It is though good to see in writing a truth known to every contractor and training company: “Network Rail’s primary competence management system, ‘Assessment in the Line’, was not effective in managing the competence of the ES/COSS and COSS.” Unlike the recerts and interim assessments imposed on the rest of the industry, NR’s staff are deemed proficient on the basis of computer-based tests, often carried out in the most dubious of circumstances. They are ‘open book’ - candidates can look up the answers in relevant publications. Failure is not an option, so it rarely occurs. As a result, many of the firm’s frontliners have gaping holes in their theoretical knowledge and understanding of how rules should be applied. The requirement for line managers to perform on-site ‘surveillance checks’ is simply unworkable given the number of candidates and qualifications, and the infrequency at which the ‘lesser’ duties are undertaken. ‘Assessment in the Line’ is just a paper-driven get-out clause and it’s about time the Office of Rail Regulation recognised it as such.

The inquiry into a derailment at Epsom in September 2006 identified a shortage of track staff at Wimbledon depot as an underlying factor. Three years later, Network Rail assured the ORR that the head count had been increased by 57%. When these latest incidents occurred, one in every five posts there was vacant. With blocking and strapping duties consuming many bodies, this shortfall compromised the team’s ability to effectively complete planned work. Individual workloads were being stretched beyond what was reasonable.

Amongst the recommendations is a review of arrangements for unplanned and emergency work, possibly involving simplification of the relevant rules (not a chance!) and measures to control the risks associated with COSSs planning safe systems at unfamiliar locations. Network Rail should develop proposals for managing the train performance pressures on those setting up protection arrangements in exceptional circumstances. A review of Track Section Managers’ workloads is also advocated. And probably of greatest significance, the training and assessment of track maintenance staff should be examined to determine its adequacy in relation to infrequently-used skills.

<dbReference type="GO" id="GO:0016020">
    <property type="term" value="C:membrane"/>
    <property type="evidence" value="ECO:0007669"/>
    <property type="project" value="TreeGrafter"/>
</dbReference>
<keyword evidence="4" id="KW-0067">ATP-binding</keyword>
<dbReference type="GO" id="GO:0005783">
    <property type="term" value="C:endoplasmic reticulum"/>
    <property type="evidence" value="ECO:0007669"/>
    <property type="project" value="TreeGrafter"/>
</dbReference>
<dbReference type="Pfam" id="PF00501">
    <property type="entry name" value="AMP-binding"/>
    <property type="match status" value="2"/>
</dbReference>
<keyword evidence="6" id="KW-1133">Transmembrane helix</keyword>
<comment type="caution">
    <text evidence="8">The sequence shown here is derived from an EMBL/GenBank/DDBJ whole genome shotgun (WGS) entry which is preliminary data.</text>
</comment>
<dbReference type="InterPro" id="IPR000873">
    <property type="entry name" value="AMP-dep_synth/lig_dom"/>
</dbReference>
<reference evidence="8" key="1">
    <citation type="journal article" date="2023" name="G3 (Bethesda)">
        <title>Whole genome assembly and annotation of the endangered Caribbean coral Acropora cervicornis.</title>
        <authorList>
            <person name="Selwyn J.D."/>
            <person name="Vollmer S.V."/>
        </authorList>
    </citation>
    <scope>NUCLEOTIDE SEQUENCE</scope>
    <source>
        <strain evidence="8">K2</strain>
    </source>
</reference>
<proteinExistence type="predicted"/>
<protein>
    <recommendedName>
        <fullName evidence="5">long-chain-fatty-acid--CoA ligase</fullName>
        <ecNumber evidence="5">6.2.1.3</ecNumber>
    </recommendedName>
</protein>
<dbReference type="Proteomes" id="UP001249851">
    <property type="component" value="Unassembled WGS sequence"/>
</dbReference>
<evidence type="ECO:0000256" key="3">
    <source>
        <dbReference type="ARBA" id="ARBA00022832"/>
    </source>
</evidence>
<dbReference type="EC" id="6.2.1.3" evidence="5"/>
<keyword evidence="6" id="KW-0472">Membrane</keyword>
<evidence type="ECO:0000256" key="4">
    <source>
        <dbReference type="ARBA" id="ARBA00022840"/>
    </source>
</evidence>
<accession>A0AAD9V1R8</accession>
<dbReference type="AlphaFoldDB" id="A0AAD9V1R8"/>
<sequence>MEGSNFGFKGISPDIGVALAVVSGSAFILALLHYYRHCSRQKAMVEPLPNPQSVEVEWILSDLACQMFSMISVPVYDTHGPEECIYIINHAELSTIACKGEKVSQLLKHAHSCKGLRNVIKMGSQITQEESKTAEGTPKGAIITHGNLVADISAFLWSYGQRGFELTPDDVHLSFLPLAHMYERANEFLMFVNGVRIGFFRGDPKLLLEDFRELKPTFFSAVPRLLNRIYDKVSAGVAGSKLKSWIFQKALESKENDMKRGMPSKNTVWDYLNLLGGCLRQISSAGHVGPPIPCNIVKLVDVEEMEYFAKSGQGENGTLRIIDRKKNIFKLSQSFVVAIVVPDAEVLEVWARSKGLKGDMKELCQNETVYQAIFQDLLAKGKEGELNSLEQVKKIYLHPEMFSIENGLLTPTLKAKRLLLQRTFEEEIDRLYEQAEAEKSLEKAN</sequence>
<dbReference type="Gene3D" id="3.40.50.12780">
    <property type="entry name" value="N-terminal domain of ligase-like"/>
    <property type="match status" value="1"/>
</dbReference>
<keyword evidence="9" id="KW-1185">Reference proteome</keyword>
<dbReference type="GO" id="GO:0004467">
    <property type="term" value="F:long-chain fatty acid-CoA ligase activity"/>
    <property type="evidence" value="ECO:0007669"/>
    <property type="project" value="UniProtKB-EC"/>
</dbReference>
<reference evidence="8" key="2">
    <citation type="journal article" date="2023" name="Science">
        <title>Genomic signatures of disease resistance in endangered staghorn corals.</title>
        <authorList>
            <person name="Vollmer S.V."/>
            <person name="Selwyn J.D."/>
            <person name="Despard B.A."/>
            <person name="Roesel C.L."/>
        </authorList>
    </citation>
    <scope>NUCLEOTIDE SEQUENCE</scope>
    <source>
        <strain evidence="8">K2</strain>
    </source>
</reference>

There’s plenty here to keep our safety gurus and bureaucrats occupied for a year or three. I’m moist with anticipation at “the provision of clear protocols on communication and coordination arrangements” and the “adoption of situational risk assessments to inform decision making”. Let’s turn our backs, as RAIB has, on the two elephants in the room: ensuring that staffing numbers are sufficient to deal effectively with the job bank and empowering staff, through competence and experience, to make the right choices.

It’s vital to have inquiries. Their value though is compromised by an unwillingness to learn the simplest of lessons. Further tightening of the bureaucratic knot is the preferred solution of the ignorant - if in doubt, throw some process at it. By forcing Network Rail down that path, RAIB will succeed only in compounding the problems that drove these two COSSs into making their misjudgements.

Story added May 2012

RAIB: Two incidents involving trackworkers...
Link to RAIB's inquiry page, from where you can download a full copy of the report.